uihjs material and corduroy are both
too ueaumuiiy mauo to oe scorned.
Velveteen never seems Hke nn. 1ml.
tatlon but like a more durable quality
of velvet This It really i. since th
weather has no 111 effect upon it and
because It will outwea any velvet
that may be bought.
MAIN ROOM. 8 X 10
Having heard a great deal about the
virtues of open-front lien houses, also
the drawbacks, and being about to
ttilld one of some kind, I determined to
build one that would give plenty of
Iresh air without drafts, and yet not
take the chances of getting up of n
morning lo find It drifted full of snow,
writes W. II. Shay in Farm and Fire
side. After dun deliberation I
built one that seems to mo to exactly
till the bill.
This house Is 20 by SO feet, six feet
Ugh at tho rear (north) nnd seven
nml nnn.hnlf nt the front. Tho scratch
ing shed Is eight by eight feet, with
an open front. The hall shuts off nil
tho wind. Tho nests nre under the
dropplng-board (in front), with a door
to let down, to . prevent egg eating
The lit) feet of perches accommodate tt)
hens. ' The ventilator, nuukrd V in
the illustration, given an outlet fo'
loul air. Thero are threo windows i
the main room one on the west anc
two on the south bide.
Olio foot of forest leaves in tin
main part and one foot of dust in the
scratching shed gives plenty of exer
cise. This house gives nil that can
be desired In the way of a hen house
and at little cost; it is battened tight
and covered with metal roofing.
Plymouth Rocks are nn American
production, nnd seem especially suit
ed to our manner of growing poultry.
They are easily fattened for market,
and nre not Inclined to bo wild; in
fact, they possess almost all the good
qualities and have very few faults or
defects. The very fact of their being
raised in such numbers Is sufficient
proof of their popularity.
No man can afford to pitch hoy by
hnml. No man can afford to plow
with a walking plow if It is practlea
ile to us;; a sulky. No mnn can af
ord to uo a double-shovel cultlvatoi
'f It Is practicable to use a double cul
lv:ttor. Improved machinery pay
sood profit on the luvfettiucnt
Pettijohn, L. E.
Stevens, R. H.
LIPTCS TO CHALLENGE
FOR ABA'S GUP
wwah..j....... -i-i i ini-vnjT.ru-inju"uij-ij
no definite statement could be made
regarding its acceptance.
Leading members of the club held
the opinion that the old racing rules
should govern contests for the Ameri
Sir Thomas Will Send Yacht to Race
This Country's Best In
Sir Thomas Llptoli will challenge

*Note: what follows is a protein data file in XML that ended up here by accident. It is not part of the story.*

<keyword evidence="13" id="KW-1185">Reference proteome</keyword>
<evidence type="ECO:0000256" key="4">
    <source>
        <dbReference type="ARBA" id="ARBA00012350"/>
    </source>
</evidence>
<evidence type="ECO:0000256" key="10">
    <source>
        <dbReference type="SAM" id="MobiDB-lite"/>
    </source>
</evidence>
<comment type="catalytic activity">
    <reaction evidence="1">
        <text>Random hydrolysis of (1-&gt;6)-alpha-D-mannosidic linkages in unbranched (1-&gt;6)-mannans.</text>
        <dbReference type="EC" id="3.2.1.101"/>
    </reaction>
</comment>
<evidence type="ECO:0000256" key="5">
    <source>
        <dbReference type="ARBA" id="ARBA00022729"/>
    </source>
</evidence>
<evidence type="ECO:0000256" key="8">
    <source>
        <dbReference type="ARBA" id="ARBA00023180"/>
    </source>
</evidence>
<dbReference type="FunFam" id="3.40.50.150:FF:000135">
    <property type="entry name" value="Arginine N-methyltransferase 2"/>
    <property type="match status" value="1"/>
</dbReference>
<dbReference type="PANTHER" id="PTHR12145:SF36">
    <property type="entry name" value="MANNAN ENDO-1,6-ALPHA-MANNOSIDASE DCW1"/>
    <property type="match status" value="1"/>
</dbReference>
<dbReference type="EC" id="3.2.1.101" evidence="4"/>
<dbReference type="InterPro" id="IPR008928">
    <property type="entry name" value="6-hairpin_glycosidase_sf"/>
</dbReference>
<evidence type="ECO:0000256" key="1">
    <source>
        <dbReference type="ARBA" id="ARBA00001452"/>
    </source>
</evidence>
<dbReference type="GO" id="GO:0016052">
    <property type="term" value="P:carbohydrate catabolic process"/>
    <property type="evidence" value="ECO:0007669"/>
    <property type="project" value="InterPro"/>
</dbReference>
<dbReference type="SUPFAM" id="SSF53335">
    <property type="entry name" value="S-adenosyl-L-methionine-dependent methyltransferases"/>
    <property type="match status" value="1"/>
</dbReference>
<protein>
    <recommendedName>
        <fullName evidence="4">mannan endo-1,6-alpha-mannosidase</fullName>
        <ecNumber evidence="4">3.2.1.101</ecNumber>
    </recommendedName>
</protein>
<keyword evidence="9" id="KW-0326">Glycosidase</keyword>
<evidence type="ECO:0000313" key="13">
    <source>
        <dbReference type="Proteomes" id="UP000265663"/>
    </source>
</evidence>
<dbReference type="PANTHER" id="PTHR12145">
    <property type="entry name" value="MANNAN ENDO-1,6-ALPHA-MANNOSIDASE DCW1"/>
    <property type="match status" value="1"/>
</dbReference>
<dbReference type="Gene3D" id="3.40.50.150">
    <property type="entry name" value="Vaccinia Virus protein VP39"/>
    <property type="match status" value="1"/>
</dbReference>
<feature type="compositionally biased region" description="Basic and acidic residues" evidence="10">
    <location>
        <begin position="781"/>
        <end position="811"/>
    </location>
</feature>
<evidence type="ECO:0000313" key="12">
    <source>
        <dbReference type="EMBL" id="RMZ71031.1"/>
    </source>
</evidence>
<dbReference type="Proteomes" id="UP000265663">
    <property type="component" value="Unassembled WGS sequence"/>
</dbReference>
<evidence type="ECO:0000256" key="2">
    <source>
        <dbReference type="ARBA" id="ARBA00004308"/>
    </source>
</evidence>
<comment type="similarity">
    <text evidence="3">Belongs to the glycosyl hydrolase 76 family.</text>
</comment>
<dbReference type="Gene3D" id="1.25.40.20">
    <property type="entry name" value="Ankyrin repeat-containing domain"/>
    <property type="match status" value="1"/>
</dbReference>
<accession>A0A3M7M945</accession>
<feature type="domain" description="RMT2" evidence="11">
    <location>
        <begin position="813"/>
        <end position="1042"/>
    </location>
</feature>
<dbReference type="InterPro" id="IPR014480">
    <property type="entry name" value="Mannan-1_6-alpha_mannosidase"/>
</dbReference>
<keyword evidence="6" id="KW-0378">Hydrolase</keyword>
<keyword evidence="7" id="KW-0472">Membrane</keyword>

for a race for the America's cup to be
sailed In 1911. Sir Thomas made this
statement just before railing for Eu
rope on the steamer Lusitania.
Sir Thomas has been here for sev
eral weeks to learn the attitude of
the members of the New York Yacht
club ou the question of modification
of the rules governing the America's
cup. What assurance, If nny, he re
ceived Is not known,
before sailing, Sir Thomas said:
"I will challenge for a race in 1911.
I am sure the New York Yacht club
will give the question full considera
tion. I believe they are just as anx
ious as anybody else for a race. I
would have challenged for a race next
summer had It been possible to get a
boat ready in time.
"If the New York yachtsmen Insist
on a chnllengo under the present
ruk'B c"vprn'"K International cup
races I would stand no chance to win,
and that would not be sport, I shall
Issue my challenge with the Jargest
typo of boat to conform as far ns pos
sible with their Ideas."
'Members of the New York Yach:
club snld until Sir Thomas' challenge
had been formally laid before them
Plan to Revise Race Rules.
During the Saratoga race meeting It
wns common gossip, because of cer.
tain unpleasant happenings arising ouf
of selling races, that the rules of rao
ing would this winter be amended et
as to be of the same character as thq
rules existing on tho French turf
Complaints were frequent that high'
priced horses were entered In Helllnn
races which vfie intended only for a
very moderate class of race horses
In order to obviate this the method
current in Franco, which nermitj
horse owners or others to claim
horses out of selling races before thj
races are run, will be proposed anJ
may be adopted.
Kroh First on Holdout List.
"I will never play baseball again 11
I urn compelled to go back to Chlca
go," said Floyd Kroh, the southpaw
of the Chicago Cubs, In a Cincinnati
Interview. "I was promised a certalj
bonus when I signed with tho Cubi
j In the spring, but when the time cam)
I for paying off my envelope was destl
I tuto of the amount I was to have re
I dived. I don t know or care 'wher''
I'm sent In 1910, but you can put dowi
a little bet that next season will uo,.
! find me ut the West side park In Chi
cngo as a resident player, no mattei
!f staying away from there keeps nn
jut of the game entirely."